#PhilChat: How Does Philanthropy Respond to Crisis?

Twitter debate to engage grantmakers on rebuilding communities following man-made or natural disasters
Wednesday, April 25, 2012
Arlington, VA


Los Angeles. New Orleans. Detroit. Through riots, hurricanes, or economic despair, each city experienced significant crisis, and each has or is on its way to recovery thanks in large part to the philanthropic sector. But what exactly is the role of philanthropy in responding to communities in crisis? What are the outcomes? While these questions will be addressed next week during the opening plenary session of the Council’s Annual Conference, we pose these challenging questions to the field now.

Please join the Council on Foundations and The Chronicle of Philanthropy during a special Twitter chat, April 26, 2–3 p.m. ET, using the hashtag #PhilChat. Representatives from the California Community Foundation, the Vermont Community Foundation, and other foundations that have actively helped communities in crisis will discuss philanthropy’s role in rebuilding communities in the wake of a crisis. Themes that will be explored include:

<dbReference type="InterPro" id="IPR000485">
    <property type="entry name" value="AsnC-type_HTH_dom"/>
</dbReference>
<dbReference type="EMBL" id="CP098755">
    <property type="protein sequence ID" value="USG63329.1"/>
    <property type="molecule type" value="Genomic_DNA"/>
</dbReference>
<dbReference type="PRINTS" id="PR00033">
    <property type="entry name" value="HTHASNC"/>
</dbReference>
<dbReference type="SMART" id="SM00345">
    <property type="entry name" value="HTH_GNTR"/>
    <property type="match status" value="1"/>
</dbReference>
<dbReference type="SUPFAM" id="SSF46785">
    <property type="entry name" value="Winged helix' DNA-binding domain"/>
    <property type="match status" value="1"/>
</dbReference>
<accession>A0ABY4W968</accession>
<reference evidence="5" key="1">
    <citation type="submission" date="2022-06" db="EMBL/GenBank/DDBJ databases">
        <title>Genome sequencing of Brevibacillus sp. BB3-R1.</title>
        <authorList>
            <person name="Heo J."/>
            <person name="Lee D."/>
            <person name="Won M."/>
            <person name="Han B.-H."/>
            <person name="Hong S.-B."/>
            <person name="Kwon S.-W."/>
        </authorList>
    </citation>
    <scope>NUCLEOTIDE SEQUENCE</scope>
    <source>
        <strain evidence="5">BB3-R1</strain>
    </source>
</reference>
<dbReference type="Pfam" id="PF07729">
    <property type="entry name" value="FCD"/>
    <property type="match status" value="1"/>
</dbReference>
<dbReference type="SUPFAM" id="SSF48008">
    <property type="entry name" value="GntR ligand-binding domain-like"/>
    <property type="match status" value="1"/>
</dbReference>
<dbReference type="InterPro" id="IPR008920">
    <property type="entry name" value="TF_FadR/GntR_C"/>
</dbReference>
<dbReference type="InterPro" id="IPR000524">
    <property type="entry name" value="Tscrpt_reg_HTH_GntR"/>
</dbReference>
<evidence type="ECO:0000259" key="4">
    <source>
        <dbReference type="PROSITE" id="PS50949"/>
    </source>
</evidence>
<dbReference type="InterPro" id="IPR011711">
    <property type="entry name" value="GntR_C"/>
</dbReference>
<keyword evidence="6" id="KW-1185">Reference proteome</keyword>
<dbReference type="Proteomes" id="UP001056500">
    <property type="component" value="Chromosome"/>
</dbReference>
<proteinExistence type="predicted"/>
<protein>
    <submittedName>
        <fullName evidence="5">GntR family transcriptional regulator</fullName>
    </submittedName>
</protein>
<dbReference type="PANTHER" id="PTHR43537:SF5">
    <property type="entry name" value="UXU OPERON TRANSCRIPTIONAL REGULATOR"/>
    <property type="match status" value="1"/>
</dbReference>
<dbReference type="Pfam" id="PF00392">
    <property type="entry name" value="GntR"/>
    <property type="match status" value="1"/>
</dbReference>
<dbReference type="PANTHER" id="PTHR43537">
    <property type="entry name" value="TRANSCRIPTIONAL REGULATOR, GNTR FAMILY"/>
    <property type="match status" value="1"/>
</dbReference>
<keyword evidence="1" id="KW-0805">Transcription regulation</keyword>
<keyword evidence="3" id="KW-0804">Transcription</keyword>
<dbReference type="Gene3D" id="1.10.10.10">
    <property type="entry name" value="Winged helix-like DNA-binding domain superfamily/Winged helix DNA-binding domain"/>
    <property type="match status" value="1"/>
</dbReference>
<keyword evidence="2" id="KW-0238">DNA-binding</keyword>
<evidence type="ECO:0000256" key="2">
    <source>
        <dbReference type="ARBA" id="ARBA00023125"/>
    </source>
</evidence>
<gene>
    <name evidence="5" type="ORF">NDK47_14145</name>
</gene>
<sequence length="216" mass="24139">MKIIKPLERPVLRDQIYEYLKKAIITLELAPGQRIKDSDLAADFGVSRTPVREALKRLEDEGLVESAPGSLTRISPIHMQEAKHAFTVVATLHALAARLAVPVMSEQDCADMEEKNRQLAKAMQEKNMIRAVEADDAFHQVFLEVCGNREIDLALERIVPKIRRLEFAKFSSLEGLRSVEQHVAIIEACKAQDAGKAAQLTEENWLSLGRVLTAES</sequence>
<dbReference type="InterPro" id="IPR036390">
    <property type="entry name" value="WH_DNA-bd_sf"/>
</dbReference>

1. With philanthropic goals tending to look toward rebuilding, how can foundations respond during the recovery phase of a crisis?
  2. What due diligence processes can be established in advance to streamline and speed support to those in need?
  3. How is organized philanthropy engaging individuals to channel them for the most good?
  4. How do foundations respond to outside pressure to distribute funding immediately following a crisis?
  5. Where are the gaps (between American Red Cross, FEMA, and other relief agencies) for philanthropy to step into the void?
  6. What are some creative ways foundations, government, and/or nonprofits have partnered in times of crisis?

How the Twitter chat works: Participants just need to access their Twitter accounts and follow the discussion through the #PhilChat hashtag. 

The Council and The Chronicle will encourage participants to tweet questions before and during the one-hour online conversation. Some of the most common questions and requests for information will be gathered and addressed during the chat. 

Participants can send messages via Twitter before the chat to the Council (@COF_) or The Chronicle(@philanthropy).